Judd states that she normally ignores media reports about her, but the focus on her allegedly “puffy face” went too far. “I choose to address it because the conversation was pointedly nasty, gendered and misogynistic, and embodies what all girls and women in our culture, to a greater or lesser degree, endure every day, in ways both outrageous and subtle.”

To read the full piece and respond to her call to action, click here:

Let’s start a different kind of conversation–about why one’s appearance has become the most important element by which we are all (both men and women) judged, and what we can be doing to change that.


Lessons About Beauty from Luann

January 8th, 2012 . by Cathy Standiford

Luann is one of my favorite comic strips.  Lately she’s been skeptical that a Quill, cute exchange student from Australia,  could be more interested in her than the school’s model/cheerleader/beauty queen Tiffany. The last couple of days the strip has drawn attention to the different definitions of “beauty.”  Finally, Luann talks her to mom about it.

Sadly, girls are more likely to believe the media.  Thanks to Luann creator Greg Evans for drawing attention to the impact of media on girls’ self esteem and their perceptions of whether or not they are beautiful just the way they are.

I can’t wait to see what happens to Luann next!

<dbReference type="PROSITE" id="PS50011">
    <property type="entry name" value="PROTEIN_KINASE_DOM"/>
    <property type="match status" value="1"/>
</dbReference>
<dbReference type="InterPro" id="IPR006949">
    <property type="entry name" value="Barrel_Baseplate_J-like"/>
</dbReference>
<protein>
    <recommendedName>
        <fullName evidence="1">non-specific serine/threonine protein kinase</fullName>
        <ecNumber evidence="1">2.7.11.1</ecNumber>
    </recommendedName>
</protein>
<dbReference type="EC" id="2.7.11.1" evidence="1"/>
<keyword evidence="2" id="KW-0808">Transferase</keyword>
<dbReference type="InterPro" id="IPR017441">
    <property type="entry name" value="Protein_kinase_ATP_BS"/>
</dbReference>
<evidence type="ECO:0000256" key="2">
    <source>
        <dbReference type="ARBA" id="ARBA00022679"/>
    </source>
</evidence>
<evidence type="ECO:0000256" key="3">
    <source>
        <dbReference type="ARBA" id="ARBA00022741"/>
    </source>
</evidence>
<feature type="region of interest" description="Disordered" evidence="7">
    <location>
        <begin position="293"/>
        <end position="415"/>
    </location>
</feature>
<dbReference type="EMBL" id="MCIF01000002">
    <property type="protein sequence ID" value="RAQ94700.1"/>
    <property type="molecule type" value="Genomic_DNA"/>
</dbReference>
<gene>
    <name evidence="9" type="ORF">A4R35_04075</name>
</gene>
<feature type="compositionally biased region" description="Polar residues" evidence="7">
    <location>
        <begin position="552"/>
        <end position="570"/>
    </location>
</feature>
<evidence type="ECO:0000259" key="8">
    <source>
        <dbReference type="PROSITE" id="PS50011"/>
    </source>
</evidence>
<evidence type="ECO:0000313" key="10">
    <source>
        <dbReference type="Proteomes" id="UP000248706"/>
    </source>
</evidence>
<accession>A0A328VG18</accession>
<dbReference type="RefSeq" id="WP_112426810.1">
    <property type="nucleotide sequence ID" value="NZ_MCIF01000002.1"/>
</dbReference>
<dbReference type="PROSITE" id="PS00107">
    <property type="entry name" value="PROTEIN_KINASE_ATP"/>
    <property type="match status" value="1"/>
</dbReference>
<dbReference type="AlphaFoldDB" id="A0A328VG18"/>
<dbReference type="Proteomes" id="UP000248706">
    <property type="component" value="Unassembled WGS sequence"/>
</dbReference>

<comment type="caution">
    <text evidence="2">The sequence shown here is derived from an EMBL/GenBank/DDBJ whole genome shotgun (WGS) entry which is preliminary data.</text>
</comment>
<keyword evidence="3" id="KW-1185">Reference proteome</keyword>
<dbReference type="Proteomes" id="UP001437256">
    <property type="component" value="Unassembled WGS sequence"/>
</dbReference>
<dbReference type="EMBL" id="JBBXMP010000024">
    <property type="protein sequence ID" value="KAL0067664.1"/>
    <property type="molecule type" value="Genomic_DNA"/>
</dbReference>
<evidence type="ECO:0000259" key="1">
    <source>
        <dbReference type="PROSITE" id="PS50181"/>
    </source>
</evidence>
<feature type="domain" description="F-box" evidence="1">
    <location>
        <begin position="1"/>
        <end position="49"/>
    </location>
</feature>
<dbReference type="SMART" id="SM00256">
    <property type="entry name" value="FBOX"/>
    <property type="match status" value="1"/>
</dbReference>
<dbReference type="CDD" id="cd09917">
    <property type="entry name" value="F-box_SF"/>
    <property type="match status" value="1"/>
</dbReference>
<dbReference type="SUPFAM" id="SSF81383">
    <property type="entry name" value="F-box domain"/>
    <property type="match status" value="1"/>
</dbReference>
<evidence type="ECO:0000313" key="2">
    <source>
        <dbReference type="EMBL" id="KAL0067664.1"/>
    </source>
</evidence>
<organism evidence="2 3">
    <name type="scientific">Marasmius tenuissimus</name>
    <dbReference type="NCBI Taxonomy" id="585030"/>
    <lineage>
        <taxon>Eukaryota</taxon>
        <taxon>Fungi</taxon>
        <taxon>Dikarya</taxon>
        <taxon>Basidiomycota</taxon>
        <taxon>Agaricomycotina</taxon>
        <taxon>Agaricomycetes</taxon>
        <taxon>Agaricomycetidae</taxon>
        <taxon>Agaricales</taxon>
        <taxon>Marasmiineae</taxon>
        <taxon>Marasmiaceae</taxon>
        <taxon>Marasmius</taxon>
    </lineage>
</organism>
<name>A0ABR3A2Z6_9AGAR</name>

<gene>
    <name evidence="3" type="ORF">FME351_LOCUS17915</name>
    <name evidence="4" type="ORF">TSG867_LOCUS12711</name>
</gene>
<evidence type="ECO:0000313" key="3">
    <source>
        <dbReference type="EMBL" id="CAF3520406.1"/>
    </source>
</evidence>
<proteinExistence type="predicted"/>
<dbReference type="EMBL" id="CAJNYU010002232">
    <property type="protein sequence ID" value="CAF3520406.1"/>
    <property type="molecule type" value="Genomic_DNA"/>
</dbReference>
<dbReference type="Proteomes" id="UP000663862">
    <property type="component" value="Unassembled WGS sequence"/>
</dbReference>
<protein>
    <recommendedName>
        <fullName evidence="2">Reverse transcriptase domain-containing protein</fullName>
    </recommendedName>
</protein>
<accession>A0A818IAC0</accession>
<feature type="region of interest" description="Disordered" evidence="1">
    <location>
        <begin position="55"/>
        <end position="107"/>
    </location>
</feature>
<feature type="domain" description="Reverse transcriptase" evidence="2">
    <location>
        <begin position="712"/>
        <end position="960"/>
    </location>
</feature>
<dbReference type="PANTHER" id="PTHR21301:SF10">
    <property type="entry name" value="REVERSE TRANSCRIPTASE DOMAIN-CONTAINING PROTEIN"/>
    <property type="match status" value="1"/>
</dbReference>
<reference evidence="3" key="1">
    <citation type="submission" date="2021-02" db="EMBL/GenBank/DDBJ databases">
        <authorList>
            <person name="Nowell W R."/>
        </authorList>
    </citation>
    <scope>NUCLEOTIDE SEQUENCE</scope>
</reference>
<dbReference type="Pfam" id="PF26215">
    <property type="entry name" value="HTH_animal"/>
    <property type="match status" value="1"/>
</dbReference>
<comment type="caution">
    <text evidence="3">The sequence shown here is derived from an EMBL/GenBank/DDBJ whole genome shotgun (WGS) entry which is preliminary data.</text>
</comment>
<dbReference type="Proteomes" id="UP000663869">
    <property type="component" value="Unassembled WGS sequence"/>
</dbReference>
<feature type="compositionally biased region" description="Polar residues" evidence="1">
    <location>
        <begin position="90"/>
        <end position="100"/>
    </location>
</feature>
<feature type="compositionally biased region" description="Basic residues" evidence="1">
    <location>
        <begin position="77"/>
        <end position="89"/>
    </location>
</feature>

Miss Representation in the Media

November 1st, 2011 . by Cathy Standiford

A film about how the media shapes the image of women and girls generated lots of buzz at the Sundance Film Festival.  And based on the trailer, it’s worth seeing.

View it for yourself here:

My Soroptimist club is looking at hosting this film as a kind of community forum.  Maybe yours should too.

For more information, visit the Miss Representation website at:

Will Banning Mirrors in Schools Improve Teen Girls’ Self-Esteem?

September 17th, 2011 . by Cathy Standiford

A school in England has created controversy by banning make-up for girls and removing mirrors from their bathrooms.  Why?   Because they noticed that 14- to 16-year old teens were far more focused on vanity than learning.  It is also seen as a strategy for helping girls see themselves as beautiful without lipstick and eye paint.  Whether it will really help learning or improve self esteem is the subject of some interesting commentary, which you can read here:

Could this be one way to help girls value themselves based on something other than their looks–in spite of what the media “teaches” them?

Our Bodies, Our World

August 26th, 2011 . by Cathy Standiford

I can’t help but wonder if, in our quest for physical beauty that spans a lifetime, we begin to see our bodies as something to be conquered, not something to love.  That kind of disassociation is something that poet, activist and writer Eve Ensler also has been thinking about.  In this video, she takes us on a journey of bodily reconnection–and illustrates how our bodies can be a reflection of the good, the bad and the ugly about our world.

“If you are divided from your body, you are divided from the world.”  — Philip Shepherd